Journey to the Center of the Cubicle

How might we refurbish the standard cubicle to redefine learning spaces?

The inside of a standard office cubicle resembles an intricate honeycomb of cardboard compartments.  I tore into this in hopes of experimenting with the possibilities of creating a moveable whiteboard from its parts. The cubicle offers many handy components once disassembled including a sturdy metal frame, two flat surfaces and miscellaneous plastic strips and pieces.

Honeycomb cardboard interior
Solid Metal Frame
Solid Metal Frame

There are few screws holding this puppy together, so a lot of banging with a hammer was required to unhitch the pieces embedded into the metal grooves. I recommend trying this at home before tackling one of these with students. When you’re finished, though, you have several sturdy parts with which to craft countless tools for and with students.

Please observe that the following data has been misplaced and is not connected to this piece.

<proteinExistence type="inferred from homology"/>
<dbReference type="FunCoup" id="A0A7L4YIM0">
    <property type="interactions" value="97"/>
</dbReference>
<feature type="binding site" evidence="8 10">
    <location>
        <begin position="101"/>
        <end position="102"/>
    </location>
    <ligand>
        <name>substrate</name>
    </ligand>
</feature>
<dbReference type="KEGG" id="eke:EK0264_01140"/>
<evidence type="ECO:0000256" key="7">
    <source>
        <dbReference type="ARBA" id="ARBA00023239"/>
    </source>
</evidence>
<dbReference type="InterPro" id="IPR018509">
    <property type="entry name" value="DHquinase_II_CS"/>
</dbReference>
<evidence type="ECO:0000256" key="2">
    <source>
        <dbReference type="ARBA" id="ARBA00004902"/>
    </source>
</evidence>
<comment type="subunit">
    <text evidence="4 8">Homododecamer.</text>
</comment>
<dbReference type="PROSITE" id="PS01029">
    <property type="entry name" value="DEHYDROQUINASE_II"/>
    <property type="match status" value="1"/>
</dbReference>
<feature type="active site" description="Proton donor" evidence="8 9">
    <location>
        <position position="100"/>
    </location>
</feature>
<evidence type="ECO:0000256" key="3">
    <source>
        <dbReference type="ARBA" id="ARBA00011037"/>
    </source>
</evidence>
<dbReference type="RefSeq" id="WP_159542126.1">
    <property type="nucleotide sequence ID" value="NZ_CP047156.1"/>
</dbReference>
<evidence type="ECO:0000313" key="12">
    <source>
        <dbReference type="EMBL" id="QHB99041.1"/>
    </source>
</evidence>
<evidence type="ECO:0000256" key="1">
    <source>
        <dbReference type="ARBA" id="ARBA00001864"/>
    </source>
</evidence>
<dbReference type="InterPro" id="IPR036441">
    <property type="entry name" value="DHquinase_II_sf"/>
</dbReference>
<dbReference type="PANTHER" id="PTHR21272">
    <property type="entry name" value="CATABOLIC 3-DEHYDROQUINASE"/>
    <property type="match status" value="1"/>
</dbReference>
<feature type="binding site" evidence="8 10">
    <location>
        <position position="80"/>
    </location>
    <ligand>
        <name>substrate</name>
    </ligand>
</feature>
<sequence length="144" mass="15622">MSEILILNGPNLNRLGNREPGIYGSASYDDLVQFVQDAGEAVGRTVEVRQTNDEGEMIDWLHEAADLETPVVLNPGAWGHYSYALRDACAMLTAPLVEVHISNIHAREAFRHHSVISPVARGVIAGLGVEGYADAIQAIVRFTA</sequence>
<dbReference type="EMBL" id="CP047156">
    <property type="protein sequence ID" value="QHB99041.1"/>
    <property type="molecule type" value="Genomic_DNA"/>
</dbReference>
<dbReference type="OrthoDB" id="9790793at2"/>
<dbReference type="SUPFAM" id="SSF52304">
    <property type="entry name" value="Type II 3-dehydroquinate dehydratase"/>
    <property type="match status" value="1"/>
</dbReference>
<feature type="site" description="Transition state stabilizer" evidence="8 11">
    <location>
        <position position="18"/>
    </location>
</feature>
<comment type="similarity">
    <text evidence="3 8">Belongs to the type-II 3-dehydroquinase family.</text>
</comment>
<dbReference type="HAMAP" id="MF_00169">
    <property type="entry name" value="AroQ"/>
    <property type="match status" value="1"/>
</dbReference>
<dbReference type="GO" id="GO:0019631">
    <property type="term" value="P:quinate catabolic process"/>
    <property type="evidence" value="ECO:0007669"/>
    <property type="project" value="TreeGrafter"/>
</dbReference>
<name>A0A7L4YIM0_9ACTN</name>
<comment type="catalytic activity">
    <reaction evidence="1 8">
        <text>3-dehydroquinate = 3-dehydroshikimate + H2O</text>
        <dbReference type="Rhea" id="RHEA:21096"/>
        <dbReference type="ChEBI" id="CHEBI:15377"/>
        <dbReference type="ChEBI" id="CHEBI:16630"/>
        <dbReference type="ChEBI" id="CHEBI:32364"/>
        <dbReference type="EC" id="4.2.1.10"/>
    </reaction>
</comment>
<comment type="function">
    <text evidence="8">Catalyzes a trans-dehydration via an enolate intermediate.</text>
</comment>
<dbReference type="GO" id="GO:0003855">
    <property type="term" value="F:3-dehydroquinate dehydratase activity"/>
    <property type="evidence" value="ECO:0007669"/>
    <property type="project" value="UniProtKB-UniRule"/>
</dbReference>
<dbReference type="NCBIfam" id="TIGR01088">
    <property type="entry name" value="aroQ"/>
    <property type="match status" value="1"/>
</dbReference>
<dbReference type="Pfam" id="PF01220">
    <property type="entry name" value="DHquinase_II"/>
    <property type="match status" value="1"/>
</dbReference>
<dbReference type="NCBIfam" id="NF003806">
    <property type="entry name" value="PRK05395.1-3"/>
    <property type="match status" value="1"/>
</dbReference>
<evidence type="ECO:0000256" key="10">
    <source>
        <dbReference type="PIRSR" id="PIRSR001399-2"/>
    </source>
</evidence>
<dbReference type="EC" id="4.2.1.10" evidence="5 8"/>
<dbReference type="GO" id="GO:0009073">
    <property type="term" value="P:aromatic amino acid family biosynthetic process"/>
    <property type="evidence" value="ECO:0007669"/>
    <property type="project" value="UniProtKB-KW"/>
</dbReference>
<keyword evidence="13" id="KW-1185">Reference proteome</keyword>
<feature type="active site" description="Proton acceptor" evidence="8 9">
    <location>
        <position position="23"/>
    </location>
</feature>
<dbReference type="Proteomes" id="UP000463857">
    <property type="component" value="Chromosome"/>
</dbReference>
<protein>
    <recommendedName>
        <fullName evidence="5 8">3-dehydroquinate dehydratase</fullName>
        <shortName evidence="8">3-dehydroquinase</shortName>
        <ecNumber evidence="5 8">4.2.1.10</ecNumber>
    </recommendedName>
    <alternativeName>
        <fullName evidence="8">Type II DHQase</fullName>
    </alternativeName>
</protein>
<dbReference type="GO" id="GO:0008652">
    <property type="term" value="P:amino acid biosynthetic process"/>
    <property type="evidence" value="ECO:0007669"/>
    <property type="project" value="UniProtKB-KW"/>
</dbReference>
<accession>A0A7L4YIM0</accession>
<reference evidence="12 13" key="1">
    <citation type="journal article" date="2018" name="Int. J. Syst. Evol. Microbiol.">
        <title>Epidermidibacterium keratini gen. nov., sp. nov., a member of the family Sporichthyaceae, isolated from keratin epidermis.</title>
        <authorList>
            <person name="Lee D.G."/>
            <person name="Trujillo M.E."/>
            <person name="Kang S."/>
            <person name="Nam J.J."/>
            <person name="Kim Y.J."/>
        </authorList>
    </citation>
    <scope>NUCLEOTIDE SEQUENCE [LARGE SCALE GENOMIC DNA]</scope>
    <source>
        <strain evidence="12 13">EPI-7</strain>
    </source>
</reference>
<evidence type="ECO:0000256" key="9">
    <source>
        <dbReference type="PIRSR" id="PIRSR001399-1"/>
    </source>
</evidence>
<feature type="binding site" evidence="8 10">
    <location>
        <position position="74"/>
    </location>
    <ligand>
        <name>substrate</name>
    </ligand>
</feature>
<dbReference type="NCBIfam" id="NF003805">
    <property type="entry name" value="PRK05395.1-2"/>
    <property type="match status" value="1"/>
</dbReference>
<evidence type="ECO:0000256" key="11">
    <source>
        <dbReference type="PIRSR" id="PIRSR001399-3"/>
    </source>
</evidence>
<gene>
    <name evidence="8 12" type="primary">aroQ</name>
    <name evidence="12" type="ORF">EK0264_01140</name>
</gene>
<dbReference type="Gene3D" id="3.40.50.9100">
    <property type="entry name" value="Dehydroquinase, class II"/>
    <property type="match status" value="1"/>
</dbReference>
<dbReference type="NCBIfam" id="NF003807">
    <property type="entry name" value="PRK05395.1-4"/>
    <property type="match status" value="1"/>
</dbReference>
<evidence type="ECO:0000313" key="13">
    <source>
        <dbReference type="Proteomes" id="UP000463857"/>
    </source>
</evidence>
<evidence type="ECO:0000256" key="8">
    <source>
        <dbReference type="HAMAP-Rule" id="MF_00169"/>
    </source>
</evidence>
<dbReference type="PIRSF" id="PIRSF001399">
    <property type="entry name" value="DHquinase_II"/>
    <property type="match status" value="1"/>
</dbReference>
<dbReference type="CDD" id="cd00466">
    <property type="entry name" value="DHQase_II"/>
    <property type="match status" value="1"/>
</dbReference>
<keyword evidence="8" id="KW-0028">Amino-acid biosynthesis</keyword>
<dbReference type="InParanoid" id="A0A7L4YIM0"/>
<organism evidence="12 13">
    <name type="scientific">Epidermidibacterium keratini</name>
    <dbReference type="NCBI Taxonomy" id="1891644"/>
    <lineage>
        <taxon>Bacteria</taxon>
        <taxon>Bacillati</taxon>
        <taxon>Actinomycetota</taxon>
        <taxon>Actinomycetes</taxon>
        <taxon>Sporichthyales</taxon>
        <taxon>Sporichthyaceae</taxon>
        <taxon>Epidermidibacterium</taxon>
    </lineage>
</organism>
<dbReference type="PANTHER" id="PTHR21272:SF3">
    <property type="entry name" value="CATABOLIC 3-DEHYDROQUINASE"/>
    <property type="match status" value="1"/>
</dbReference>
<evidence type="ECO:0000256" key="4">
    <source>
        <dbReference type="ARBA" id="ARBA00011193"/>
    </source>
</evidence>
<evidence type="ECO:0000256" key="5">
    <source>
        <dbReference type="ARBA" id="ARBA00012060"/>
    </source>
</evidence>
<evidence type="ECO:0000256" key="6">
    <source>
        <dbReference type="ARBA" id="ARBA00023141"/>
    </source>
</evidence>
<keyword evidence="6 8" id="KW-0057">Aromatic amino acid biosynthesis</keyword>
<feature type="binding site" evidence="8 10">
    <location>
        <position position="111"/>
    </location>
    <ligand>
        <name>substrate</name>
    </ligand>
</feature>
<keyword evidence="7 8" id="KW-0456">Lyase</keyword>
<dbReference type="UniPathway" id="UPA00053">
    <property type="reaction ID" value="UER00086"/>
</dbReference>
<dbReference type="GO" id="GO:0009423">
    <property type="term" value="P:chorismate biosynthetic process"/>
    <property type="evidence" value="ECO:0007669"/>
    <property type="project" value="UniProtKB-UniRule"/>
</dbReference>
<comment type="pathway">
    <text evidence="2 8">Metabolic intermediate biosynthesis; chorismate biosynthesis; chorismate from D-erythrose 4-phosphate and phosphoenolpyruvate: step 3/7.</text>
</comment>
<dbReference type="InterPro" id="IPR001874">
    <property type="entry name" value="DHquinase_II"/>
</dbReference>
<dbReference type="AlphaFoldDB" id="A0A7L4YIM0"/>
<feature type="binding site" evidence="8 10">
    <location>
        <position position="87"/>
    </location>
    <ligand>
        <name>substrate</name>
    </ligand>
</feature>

Pieces and Parts

My plan is to paint one of the surfaces with Rustoleum whiteboard paint to create a portable whiteboard tablet for brainstorming and ideating.

I also might experiment using the metal legs for a Z-rack and adding the foot pedestals (with attached casters)  to a small file cabinet.

The honeycomb cardboard is super interesting and could be used for a number of uses.  I might use this as a support for the portable whiteboard tablet.

I’ll toss the misc plastic pieces into the maker bin.

So, the next time you wander through your school’s office, I invite you to look at this corporate relic with fresh eyes!

How might we refurbish the standard cubicle to redefine learning spaces?

The library at North Salinas HS is embarking on a transformation from traditional school media center to campus invention center. This blog will document the journey through the voices of North Salinas High School student designers and Meg Omainsky, teacher librarian. Follow our journey on Twitter @salinasberry

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